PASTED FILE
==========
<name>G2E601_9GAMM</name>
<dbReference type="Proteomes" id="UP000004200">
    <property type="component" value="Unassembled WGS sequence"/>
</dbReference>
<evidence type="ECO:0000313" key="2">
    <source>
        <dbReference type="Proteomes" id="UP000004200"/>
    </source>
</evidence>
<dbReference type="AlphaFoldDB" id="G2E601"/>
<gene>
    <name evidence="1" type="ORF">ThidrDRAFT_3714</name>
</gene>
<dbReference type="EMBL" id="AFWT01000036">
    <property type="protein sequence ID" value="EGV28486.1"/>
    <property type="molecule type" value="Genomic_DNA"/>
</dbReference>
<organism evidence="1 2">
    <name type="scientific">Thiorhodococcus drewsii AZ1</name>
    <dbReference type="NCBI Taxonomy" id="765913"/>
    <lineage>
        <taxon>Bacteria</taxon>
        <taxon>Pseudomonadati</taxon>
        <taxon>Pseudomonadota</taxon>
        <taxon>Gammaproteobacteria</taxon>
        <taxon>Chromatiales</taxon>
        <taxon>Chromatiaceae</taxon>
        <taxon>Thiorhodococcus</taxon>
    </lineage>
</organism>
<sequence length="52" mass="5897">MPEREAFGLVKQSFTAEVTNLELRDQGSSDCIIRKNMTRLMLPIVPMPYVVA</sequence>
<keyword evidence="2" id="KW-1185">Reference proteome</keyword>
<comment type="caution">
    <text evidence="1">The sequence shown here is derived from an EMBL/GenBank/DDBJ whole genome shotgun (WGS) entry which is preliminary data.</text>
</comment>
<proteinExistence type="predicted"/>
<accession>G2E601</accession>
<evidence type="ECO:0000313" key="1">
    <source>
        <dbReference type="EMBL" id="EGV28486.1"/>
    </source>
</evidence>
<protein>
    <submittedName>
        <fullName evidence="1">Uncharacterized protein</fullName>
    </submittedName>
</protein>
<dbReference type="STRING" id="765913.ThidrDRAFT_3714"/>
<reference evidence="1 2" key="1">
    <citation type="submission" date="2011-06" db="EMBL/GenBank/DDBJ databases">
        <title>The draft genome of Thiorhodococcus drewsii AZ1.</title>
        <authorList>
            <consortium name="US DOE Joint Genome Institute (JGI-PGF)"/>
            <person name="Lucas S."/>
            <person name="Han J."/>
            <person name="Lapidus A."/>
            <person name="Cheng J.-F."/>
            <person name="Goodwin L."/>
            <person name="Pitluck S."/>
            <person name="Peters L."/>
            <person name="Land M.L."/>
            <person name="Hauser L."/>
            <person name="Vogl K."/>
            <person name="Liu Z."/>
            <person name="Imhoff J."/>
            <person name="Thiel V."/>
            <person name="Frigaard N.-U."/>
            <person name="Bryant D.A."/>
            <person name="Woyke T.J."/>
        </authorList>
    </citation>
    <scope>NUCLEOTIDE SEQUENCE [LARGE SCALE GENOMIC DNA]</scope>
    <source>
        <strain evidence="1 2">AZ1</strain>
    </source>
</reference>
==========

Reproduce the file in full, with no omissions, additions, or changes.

<name>G2E601_9GAMM</name>
<dbReference type="Proteomes" id="UP000004200">
    <property type="component" value="Unassembled WGS sequence"/>
</dbReference>
<evidence type="ECO:0000313" key="2">
    <source>
        <dbReference type="Proteomes" id="UP000004200"/>
    </source>
</evidence>
<dbReference type="AlphaFoldDB" id="G2E601"/>
<gene>
    <name evidence="1" type="ORF">ThidrDRAFT_3714</name>
</gene>
<dbReference type="EMBL" id="AFWT01000036">
    <property type="protein sequence ID" value="EGV28486.1"/>
    <property type="molecule type" value="Genomic_DNA"/>
</dbReference>
<organism evidence="1 2">
    <name type="scientific">Thiorhodococcus drewsii AZ1</name>
    <dbReference type="NCBI Taxonomy" id="765913"/>
    <lineage>
        <taxon>Bacteria</taxon>
        <taxon>Pseudomonadati</taxon>
        <taxon>Pseudomonadota</taxon>
        <taxon>Gammaproteobacteria</taxon>
        <taxon>Chromatiales</taxon>
        <taxon>Chromatiaceae</taxon>
        <taxon>Thiorhodococcus</taxon>
    </lineage>
</organism>
<sequence length="52" mass="5897">MPEREAFGLVKQSFTAEVTNLELRDQGSSDCIIRKNMTRLMLPIVPMPYVVA</sequence>
<keyword evidence="2" id="KW-1185">Reference proteome</keyword>
<comment type="caution">
    <text evidence="1">The sequence shown here is derived from an EMBL/GenBank/DDBJ whole genome shotgun (WGS) entry which is preliminary data.</text>
</comment>
<proteinExistence type="predicted"/>
<accession>G2E601</accession>
<evidence type="ECO:0000313" key="1">
    <source>
        <dbReference type="EMBL" id="EGV28486.1"/>
    </source>
</evidence>
<protein>
    <submittedName>
        <fullName evidence="1">Uncharacterized protein</fullName>
    </submittedName>
</protein>
<dbReference type="STRING" id="765913.ThidrDRAFT_3714"/>
<reference evidence="1 2" key="1">
    <citation type="submission" date="2011-06" db="EMBL/GenBank/DDBJ databases">
        <title>The draft genome of Thiorhodococcus drewsii AZ1.</title>
        <authorList>
            <consortium name="US DOE Joint Genome Institute (JGI-PGF)"/>
            <person name="Lucas S."/>
            <person name="Han J."/>
            <person name="Lapidus A."/>
            <person name="Cheng J.-F."/>
            <person name="Goodwin L."/>
            <person name="Pitluck S."/>
            <person name="Peters L."/>
            <person name="Land M.L."/>
            <person name="Hauser L."/>
            <person name="Vogl K."/>
            <person name="Liu Z."/>
            <person name="Imhoff J."/>
            <person name="Thiel V."/>
            <person name="Frigaard N.-U."/>
            <person name="Bryant D.A."/>
            <person name="Woyke T.J."/>
        </authorList>
    </citation>
    <scope>NUCLEOTIDE SEQUENCE [LARGE SCALE GENOMIC DNA]</scope>
    <source>
        <strain evidence="1 2">AZ1</strain>
    </source>
</reference>